Finding solutions to one of today’s biggest market challenges: Part 1
As I do most Saturday mornings, I awoke with an ambitious to-do list scattered across categories from housework to kid’s afternoon activities to an evening on the town. And then the inevitable happened. I settled onto my couch with a fresh, hot cup of coffee and made one critical mistake…I turned on HGTV. Next thing I knew I had surrendered three hours to Chip and Joanna Gaines and the Scott Brothers as house after broken house was transformed into the home of every homeowner’s dreams! So much for today’s to-do list…
The rash of home makeover shows is not just a fad, it is a clear response to one of today’s biggest challenges – satisfying the needs of a revitalized interest in homeownership. There is one significant obstacle in filling this need – INVENTORY!
The inventory challenges we face varies by market but include obstacles such as:
- Lack of affordable first-time homebuyer properties (FTHB represent 38% of the market)
- Current owners are staying put, slowing the move-up market – and trend will expand should interest rates rise (average length of homeownership tenure has expanded from 4.25 years in 2008 to 8 years in 2016 per D. Blomquist, Attom Data Solutions)
- Sellers won’t list before they have found the home they want to buy
- Equity concerns
- Shortage of new construction in entry-level housing (median age of homes sold has nearly doubled since housing collapse from 15 to 28 – S Olsen, Zillow)
These factors lead us to potentially making compromises in our homeownership decisions. Prospective homebuyers may need to expand their market area or recognize that purchasing a home that needs some TLC may be their best option. Current homeowners may look to tackle the home improvement list rather than buying something new! Who would want to leave that awesome cul-de-sac anyways? Right?
These consumer decisions open up significant opportunity for mortgage lenders today looking for specialty product offerings including The Renovation Loan! This product is quickly becoming the talk of the industry. But what are they and who can offer them?
After some research, this is what I have discovered.
Fannie Mae and Freddie Mac both offer renovation products. For the purposes of this discussion, I will focus on Fannie Mae. Seller/Servicers must qualify for and obtain a variance from Fannie Mae in order to be approved to offer renovation programs. Fannie Mae’s approval requires a lender have renovation lending experience. Lenders must develop a mechanism for managing the distribution of funds to the builder while the renovation project is being completed. Many depositories gain this experience through portfolio product offerings.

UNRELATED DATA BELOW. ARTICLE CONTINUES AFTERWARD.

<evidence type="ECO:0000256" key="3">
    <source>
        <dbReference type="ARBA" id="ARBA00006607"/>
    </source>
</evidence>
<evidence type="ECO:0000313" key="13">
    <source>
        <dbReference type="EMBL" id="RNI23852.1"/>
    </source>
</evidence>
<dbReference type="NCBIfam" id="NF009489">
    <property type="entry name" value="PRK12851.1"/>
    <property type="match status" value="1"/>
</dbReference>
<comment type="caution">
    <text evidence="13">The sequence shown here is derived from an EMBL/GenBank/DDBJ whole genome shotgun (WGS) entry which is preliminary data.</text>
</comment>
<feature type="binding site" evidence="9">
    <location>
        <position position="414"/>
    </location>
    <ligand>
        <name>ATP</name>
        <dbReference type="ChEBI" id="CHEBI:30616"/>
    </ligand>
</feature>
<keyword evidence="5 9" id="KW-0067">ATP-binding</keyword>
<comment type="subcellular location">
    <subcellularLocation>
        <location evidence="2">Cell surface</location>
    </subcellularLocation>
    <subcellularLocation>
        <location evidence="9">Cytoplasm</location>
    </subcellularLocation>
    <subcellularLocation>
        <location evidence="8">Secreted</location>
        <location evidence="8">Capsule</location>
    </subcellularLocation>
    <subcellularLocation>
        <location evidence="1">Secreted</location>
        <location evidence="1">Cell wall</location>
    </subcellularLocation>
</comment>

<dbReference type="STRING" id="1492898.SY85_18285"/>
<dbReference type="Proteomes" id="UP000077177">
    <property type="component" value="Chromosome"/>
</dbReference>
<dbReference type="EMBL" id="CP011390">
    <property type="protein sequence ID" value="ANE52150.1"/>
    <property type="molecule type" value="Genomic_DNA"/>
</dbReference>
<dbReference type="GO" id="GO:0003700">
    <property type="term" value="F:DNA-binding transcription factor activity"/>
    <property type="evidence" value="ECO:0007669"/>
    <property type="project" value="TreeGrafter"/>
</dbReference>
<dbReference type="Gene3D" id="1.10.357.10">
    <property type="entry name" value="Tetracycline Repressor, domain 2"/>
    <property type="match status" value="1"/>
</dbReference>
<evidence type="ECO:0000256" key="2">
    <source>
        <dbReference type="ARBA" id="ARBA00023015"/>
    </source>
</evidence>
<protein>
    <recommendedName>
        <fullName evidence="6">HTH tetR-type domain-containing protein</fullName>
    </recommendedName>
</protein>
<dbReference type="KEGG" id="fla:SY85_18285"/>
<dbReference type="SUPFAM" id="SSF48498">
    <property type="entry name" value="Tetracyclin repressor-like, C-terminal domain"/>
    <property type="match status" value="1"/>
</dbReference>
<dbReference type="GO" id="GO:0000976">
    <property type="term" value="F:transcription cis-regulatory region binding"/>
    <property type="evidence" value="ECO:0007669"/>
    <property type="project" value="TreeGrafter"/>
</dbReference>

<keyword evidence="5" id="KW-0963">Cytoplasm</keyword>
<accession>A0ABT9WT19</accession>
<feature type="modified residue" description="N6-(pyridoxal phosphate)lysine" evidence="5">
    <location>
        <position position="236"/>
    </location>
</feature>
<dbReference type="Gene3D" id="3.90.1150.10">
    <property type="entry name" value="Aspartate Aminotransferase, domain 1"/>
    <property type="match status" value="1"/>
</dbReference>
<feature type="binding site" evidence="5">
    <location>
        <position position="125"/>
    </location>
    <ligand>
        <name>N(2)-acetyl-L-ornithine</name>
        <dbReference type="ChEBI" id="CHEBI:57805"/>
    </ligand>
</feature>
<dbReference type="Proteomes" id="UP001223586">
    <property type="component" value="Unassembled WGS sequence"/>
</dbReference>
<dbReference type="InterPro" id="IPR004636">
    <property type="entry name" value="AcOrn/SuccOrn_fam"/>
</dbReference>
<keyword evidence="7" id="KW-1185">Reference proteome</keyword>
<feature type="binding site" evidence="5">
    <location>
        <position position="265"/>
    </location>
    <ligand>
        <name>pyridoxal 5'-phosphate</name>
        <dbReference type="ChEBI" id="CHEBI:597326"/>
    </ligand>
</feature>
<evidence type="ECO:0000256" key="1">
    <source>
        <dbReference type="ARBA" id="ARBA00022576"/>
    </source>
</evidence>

Fannie Mae renovation loans can be a purchase or refinance transaction with minimal overlays to standard purchase or refinance transaction guidelines (not to exceed 95% LTV) supporting buyers who are buying that fixer-upper or the current homeowner who is tackling home improvements, additions, etc. Highlights of Fannie Mae’s program are outlined below. Portfolio lenders with no intent to sell their renovation product to Fannie Mae have flexibility to structure their loan program to their own risk tolerance. In speaking for Genworth Mortgage Insurance, we support and insure Fannie Mae’s program.
- Eligible properties are new or existing properties, condos and PUDS (no manufactured housing), primary residence, second home or investment property (standard LTV limits apply)
- Renovation funds shall not exceed 50% of the “AS-COMPLETED” appraised value
- Renovation funds may include: labor/material, soft costs (fees/permits), 10% contingency reserve, and up to 6 months PITI payments should the borrower need to vacate property for renovation
- Unused funds may be used to pay down the unpaid principal balance and/or fund additional improvements that are permanent and add value
- Scheduled renovation work must be affixed to the property and add value
- Contractor must be registered, licensed and reputable (documented contractor approval process should be maintained)
- DIY projects allowed: only when renovation funds do not exceed 10% of value of home, material cost only and restricted to 1 unit, owner-occupied home
Purchase price of home = $100,000
Cost of renovation = $150,000
As-completed value = $250,000
Total available for renovation = $125,000
Borrower’s investment/down payment = $25,000 for net LTV of 90%
Funding and Payments:
Renovation loans are 100% funded at the time of loan closing with a fully amortizing payment schedule. Upon loan closing, the lender holds the funds for renovation in an interest-bearing custodial or escrow account. As the construction proceeds, the builder submits disbursement requests directly to the lender who verifies, through title and appraisal updates, that work is proceeding at the expected pace.
This sounds a lot like a Construction Loan, right? What’s the difference? Great question! There are many similarities that we can explore – check back next edition as we continue the discussion.
But for now, time to top off the cup of coffee and get back to that to-do list!